Under the entry Summorum Pontificum: my intro comments and the text one Paul Dion, who inter alia is the theology editor for Parish World, takes Pope Benedict to task for the Motu Proprio.
His comments exemplify some of the thought and attitudes of people who are opposed to Pope Benedict’s decsion. He merits special focus:
I am an unabashed admirer of BXVI. I have admired him since the late 50’s. My admiration has never waned. I admire him still, but I wholeheartedly disagree with him about his latest Motu Proprio. I do not have a "mandatum", but I do have an STL, and I earned it by knowing Latin fluently.
I have many reasons (about 4) that I can bring to the fore about why I am against this opinion of BXVI.
You seem to be very sure of yourself in this matter. Since you have offered that you have an STL, could you kindly let us know in what field and from which institution? I think it is germane to the discussion and you, after all, brought it up. It will help me understand what your approach is. A person steeped in liturgy will see this topic through a different lens than someone who studied pastoral theology. Getting to the point, I am surprised that someone with an STL calls the teachings offered by the Pope and provisions he decreed in Summorum Pontificum an "opinion". In a document like this, they are not opinions.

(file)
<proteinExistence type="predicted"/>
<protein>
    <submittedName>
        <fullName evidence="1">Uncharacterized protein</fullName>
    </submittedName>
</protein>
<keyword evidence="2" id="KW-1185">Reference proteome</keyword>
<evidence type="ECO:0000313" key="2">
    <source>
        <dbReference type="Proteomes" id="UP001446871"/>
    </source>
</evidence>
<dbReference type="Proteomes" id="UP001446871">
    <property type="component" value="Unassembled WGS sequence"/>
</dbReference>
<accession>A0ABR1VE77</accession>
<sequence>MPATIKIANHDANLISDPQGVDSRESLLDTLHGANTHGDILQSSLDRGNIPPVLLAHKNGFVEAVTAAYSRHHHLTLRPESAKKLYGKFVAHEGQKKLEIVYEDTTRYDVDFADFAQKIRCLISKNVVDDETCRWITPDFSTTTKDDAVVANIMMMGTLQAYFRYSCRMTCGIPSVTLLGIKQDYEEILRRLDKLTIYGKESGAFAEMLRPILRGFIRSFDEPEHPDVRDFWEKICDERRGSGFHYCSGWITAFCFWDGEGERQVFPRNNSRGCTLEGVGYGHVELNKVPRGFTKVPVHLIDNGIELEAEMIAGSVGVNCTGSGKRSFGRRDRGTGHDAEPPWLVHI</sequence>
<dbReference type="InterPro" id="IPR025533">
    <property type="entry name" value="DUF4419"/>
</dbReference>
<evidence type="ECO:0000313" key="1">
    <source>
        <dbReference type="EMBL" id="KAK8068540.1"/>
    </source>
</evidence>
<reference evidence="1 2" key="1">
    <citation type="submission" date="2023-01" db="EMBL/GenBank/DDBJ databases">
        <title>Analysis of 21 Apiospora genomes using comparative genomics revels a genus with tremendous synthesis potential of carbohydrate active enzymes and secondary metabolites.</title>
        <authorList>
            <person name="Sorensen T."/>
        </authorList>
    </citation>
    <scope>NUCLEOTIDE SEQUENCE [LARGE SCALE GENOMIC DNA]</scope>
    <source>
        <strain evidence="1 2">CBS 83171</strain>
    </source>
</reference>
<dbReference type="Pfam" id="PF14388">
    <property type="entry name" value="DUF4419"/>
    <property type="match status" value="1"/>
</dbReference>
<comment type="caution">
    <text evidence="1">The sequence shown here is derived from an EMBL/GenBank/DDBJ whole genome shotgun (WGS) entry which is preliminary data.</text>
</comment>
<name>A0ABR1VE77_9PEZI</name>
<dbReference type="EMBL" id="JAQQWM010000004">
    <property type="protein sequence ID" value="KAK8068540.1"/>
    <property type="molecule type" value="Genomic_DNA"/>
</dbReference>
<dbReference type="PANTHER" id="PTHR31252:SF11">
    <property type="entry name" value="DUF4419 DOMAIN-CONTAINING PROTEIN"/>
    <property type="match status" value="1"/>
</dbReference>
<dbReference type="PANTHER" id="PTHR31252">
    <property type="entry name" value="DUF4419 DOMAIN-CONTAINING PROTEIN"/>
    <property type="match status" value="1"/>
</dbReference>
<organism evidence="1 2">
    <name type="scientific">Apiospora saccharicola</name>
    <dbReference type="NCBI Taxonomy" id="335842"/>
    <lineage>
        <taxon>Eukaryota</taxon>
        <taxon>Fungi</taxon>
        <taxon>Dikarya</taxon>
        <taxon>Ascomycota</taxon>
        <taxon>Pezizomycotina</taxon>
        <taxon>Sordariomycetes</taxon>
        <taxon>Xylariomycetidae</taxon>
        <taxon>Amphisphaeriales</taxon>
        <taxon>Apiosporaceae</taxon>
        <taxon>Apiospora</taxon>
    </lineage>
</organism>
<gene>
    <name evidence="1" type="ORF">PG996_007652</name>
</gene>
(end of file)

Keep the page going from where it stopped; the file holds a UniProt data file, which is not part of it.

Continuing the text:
The main [reason] is this:I think that it is diametrically opposed to the Mission of Jesus Christ to "If you would be perfect, go, sell what you have, and give to the poor, and you will have treasure in heaven; and come, follow me." (Mk 10; 17 – 30) True Catholics are disciples of Jesus.
This strikes me as rather a good example of proof texting. I will wager our readers could find all sorts of Scripture passages that could take this in a different direction.
Disciples are not only about taking care of themselves, they are about reaching out to those who are sick and weak and need the grace of God in them. We are not true Catholics if we are not missionaries. Latin does not feed missionaries. It feeds those who are in love with what they feel when they hear a language that they do not even understand.
How does frequenting Holy Mass in Latin prevent anyone from performing spiritual or corporal works of mercy? Did it prevent St. Camillus of Lellis, or Bl. Theresa of Calcutta? Mass in Latin was the Mass that formed them when they began their work. Have we seen great figures like them raised up in the Church after the introduction of the vernacular? There has been time, after all.
And from the point of view of the poor, no one will be constrained to hear Mass in Latin. Mass in the older form will not be obligatory to anyone anywhere. And even if this were the case, just because a person is poor, that does not mean either that he is so stupid as to not understand what is going on or that he cannot be taught.
How does Latin prevent anyone from being ministered to?